Leaf-level photosynthesis is represented in many TBMs by the Farquhar, von Caemmerer and Berry (FvCB) model (Farquhar et al., 1980; von Caemmerer, 2000). Two key parameters required by the FvCB model are the maximum carboxylation rate (Vc,max) by the photosynthetic enzyme Rubisco (EC number 4.1.1.39) and the maximum electron transport rate (Jmax) associated with regeneration of the CO2 acceptor molecule ribulose-1,5-bisphosphate (RuBP). Currently, most TBMs use plant functional types (PFTs) to represent the vegetation present in different biomes, and these PFTs are parameterized with traits that are used to model the CO2 uptake of the vegetation in a given biome. There are a range of alternative approaches that seek to replace PFTs with a ‘trait-based’ approach in future TBMs (Wullschleger et al., 2014). However, these approaches, such as trait–environment linkages (e.g. van Bodegom et al., 2014), trait filtering (e.g. Fisher et al., 2012) and optimality approaches (e.g. Xu et al., 2012), still use an FvCB approach to represent photosynthesis, and still need data to inform parameterization, model development and to evaluate prognostic traits. In current TBMs, Vc,max at 25°C (Vc,max.25) is typically a PFT-specific model input, whereas Jmax at 25°C (Jmax.25) is commonly calculated from the PFT-specific Vc,max.25 using a TBM-specific ratio between Jmax.25 and Vc,max.25 (JVratio.25). The JVratio has also been used in the opposite direction to estimate Vc,max from remotely sensed chlorophyll content (Alton, 2017). Based on previous analysis (Wullschleger, 1993), JVratio.25 has long been assumed to be constant for all PFTs, but has been shown to decrease with increasing growth temperature (Kattge & Knorr, 2007). Critically, JVratio.25 can have a significant impact on photosynthetic CO2 responsiveness, with a higher JVratio.25 enabling a more responsive Rubisco-limited increase in photosynthesis as [CO2] rises (Rogers et al., 2017c). In TBMs, photosynthesis is particularly sensitive to the temperature response functions (TRFs) used to scale both Vc,max and Jmax from the reference temperature, usually 25°C, to growth temperature. However, these TRFs are typically assumed to be identical for all PFTs (Rogers et al., 2017c). Mounting evidence has shown that this is not a valid assumption and there is an ongoing effort in the community to capture PFT-specific TRFs for use in TBMs (Medlyn et al., 2002; Varhammar et al., 2015; Galmes et al., 2016). This is particularly important for the Arctic, because widely used TRFs have been derived from measurements made on temperate species and do not include measurements made below 10°C, a typical growth temperature for Arctic species (Bernacchi et al., 2001, 2003).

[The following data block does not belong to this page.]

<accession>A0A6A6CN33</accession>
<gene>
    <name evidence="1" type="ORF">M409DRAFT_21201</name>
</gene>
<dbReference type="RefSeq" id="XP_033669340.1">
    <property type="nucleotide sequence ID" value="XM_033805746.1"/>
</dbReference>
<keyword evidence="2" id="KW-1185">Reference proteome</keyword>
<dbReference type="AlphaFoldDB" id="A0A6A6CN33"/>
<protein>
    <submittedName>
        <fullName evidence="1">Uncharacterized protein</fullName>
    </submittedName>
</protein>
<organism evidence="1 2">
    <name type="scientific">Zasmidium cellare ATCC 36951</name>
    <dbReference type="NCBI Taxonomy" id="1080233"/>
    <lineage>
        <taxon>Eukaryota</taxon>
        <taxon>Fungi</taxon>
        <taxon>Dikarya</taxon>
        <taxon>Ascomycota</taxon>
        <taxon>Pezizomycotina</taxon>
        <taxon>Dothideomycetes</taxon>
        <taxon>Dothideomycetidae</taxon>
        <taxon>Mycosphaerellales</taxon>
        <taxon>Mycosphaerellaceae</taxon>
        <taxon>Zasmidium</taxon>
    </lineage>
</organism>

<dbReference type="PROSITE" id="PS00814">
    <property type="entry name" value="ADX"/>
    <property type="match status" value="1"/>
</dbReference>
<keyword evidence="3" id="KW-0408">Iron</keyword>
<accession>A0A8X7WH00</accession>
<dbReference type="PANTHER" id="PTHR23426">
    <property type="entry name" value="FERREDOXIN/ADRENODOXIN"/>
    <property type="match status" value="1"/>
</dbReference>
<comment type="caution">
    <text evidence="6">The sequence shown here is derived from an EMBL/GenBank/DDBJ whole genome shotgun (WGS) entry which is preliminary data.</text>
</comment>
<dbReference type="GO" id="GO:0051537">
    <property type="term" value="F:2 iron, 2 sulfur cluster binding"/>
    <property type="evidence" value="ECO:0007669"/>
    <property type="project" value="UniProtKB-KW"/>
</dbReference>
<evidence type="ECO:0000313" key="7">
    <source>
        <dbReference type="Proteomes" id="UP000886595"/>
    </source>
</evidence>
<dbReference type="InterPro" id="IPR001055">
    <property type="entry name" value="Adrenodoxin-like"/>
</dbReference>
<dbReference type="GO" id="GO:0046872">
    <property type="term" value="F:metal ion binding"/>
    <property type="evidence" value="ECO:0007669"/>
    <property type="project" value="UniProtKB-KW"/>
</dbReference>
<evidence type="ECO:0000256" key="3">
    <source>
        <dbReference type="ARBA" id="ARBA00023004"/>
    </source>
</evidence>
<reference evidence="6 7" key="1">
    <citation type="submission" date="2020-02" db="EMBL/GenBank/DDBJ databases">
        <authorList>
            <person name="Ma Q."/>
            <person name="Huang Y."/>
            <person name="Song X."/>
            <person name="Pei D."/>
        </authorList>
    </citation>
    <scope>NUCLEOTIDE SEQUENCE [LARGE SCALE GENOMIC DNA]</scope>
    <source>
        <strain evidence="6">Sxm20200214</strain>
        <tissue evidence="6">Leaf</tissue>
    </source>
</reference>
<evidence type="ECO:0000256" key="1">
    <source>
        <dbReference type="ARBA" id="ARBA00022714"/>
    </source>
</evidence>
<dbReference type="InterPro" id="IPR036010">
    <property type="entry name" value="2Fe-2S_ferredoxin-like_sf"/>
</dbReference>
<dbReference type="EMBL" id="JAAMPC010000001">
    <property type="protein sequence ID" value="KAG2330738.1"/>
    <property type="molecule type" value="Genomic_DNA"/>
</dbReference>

Sensitivity analysis, model simulations and efforts to identify model parameter uncertainty have repeatedly shown that model projections of gross and net primary productivity are particularly sensitive to Vc,max.25, and the parameters used to estimate it (Friend, 2010; Bonan et al., 2011; Lebauer et al., 2013; Sargsyan et al., 2014). Moreover, previous studies have also shown that model uncertainty in plant productivity can be significantly reduced through the incorporation of PFT-specific measured values of Vc,max (Dietze et al., 2014). However, a recent examination of the derivation of Vc,max in 10 TBMs revealed that most models do not have an explicit Arctic PFT and the four models that do include an Arctic PFT rely on limited or inappropriate datasets to estimate Arctic Vc,max.25 (Rogers, 2014).